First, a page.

The new Classic Bed
– auf Deutsch lesen – I mentioned last week that one project that we are planning now is a series of small sample borders, that hopefully will inspire customers to plant something similar in their own garden.
Our big herbaceous border
The Classic Bed is one inspired by our big herbaceous border, which is 3,5m wide and XXm long, split into 4 sections by the cross paths that cross it. It was planted in early spring 2008 just before the opening of the Garden Academy and has largely remained unchanged. Although its design concept is still there, subtle changes have taken place over time. Each year we add new plants where some have gone (either because they have not liked it with us, because they have come to the end of their life, or because we have removed them as they did not do what we expected of them.)
The new classic bed
We decided that a logic place for this new bed would be the end of the first border section by the Roothouse Terrace, so that it forms part of the bigger border picture. Yet it also works well on its own. It is planted as a free-standing bed, so you can walk all the way round it and view it from all four sides. Along the edge is a thick scarf of about knee-high perennials that will provide a season-long display of colour and structure. Towards the centre the planting gets higher, reaching about chest height at the height of the season. Measuring 2m by 3,5m, it contains many of my border favourites such as Ladies’ Mantle, Catmint, Sedums, Euphorbia seguieriana and Stachys monierei ‘Hummelo’ as edging plants, whilst the middle is filled amongst others with Diamond grass, Aster horizontalis ‘Lady in Black’, Salvia ‘Caradonna’, Coneflower and Lathyrus vernus. Not all my favourites are in it, for that it is too small.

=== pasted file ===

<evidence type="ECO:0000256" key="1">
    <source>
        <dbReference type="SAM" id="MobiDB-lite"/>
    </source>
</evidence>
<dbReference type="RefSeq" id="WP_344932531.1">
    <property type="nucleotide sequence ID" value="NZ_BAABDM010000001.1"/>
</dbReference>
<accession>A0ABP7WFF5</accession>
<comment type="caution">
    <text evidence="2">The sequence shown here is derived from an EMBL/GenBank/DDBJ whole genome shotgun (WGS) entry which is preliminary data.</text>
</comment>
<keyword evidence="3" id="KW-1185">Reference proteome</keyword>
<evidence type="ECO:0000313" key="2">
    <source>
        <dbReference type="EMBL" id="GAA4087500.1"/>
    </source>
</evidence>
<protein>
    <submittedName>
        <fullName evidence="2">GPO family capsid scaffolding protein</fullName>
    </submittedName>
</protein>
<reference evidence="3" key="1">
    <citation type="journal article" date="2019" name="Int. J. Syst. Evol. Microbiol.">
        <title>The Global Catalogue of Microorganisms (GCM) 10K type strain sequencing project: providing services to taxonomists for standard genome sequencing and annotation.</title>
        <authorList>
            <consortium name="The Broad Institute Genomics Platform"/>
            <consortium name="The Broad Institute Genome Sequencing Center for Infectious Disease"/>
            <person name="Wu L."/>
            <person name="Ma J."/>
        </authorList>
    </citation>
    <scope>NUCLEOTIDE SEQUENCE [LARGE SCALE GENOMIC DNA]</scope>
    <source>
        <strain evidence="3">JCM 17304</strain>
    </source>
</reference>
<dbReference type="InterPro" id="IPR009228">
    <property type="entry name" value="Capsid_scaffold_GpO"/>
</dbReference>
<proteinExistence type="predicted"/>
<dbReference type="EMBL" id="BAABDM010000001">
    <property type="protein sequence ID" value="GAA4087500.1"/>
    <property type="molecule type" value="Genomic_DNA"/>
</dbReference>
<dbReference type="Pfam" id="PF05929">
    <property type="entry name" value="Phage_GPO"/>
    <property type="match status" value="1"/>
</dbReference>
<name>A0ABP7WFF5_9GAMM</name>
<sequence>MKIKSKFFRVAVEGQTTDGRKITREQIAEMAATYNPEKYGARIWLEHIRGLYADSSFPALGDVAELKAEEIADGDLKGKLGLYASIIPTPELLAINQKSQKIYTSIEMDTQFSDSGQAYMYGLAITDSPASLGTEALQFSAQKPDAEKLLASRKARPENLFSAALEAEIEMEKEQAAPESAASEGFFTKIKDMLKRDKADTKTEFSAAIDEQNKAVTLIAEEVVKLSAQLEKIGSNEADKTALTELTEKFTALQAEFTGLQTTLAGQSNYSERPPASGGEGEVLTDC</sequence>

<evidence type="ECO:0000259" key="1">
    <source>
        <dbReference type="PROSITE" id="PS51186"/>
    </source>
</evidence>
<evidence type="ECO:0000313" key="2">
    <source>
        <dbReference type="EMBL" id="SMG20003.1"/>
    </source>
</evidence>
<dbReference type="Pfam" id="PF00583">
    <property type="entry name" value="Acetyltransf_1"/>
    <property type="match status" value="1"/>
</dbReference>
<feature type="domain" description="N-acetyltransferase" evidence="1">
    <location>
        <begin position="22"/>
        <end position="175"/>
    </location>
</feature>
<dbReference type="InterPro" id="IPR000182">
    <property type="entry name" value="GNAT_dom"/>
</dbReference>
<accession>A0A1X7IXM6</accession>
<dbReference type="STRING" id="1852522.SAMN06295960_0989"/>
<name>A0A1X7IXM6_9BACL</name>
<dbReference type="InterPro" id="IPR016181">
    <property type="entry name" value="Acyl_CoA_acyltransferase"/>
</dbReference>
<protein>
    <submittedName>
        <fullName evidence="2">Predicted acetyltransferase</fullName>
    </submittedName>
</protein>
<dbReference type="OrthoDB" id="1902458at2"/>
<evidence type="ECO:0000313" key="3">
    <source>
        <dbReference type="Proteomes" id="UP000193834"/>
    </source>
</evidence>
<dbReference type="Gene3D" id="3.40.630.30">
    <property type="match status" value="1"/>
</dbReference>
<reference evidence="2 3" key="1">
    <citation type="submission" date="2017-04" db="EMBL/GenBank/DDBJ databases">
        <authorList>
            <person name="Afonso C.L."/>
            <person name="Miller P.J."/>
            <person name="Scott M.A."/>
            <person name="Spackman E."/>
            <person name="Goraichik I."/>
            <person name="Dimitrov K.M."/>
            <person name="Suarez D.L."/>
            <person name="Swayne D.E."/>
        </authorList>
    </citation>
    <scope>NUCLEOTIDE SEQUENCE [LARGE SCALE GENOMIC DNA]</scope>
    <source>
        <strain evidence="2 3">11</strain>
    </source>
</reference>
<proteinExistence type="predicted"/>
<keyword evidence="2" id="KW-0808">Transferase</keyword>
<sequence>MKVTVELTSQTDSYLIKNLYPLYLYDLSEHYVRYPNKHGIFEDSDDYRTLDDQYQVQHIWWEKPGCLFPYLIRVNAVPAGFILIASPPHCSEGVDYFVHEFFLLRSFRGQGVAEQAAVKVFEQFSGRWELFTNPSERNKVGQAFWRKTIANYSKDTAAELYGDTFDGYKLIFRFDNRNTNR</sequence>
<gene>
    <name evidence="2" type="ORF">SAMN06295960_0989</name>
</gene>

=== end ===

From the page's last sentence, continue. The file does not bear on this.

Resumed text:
Planting the new bed
I admit that the greatest luxury in life is to have a wonderful young, dynamic gardening team at hand for these projects. Yesterday morning they set to work digging out all the bulbs and perennials, splitting them, removing any weeds, and sorting them into crates. Then the bed was prepared, forked over, adding mycorrhiza and soil activator (compost was already spread in the autumn). In the afternoon, the laid out the sample border, based on my planting plan, by late afternoon the new section was finished.
How to deal with the remaining part of the border
We could not just chop off a section of the existing border. An amputated bed would never look right. Consequently, all the plants were lifted, except for the dark red roses (the wonderfully scented English rose ‘Munstead Wood’) and the climbers growing up the post. This morning I had the pleasure of re-structuring a new bed, placing the divided perennials in their new position, leaving spaces for the areas where we want to try out some other, new plants, such as Lythrum virgatum ‘Swirl’, Salvia azurea, Agastache ‘Linda’ and Echinacea ‘Sensation Pink’. It is lovely to have so much space again to try out some new plants! By Lunchtime it was all done and dusted. Plants in, bulbs in, places marked where the new plants will be planted – spring can come.
I am so looking forward to this freshly planted space. Each beginning is always a little shy, but I am always amazed how fast some plants come into growth, how quickly they develop and become major players, whilst others need a little time to arrive in their new location. Precisely these shy ones develop into long-lived garden friends that provide many years of gardening joy.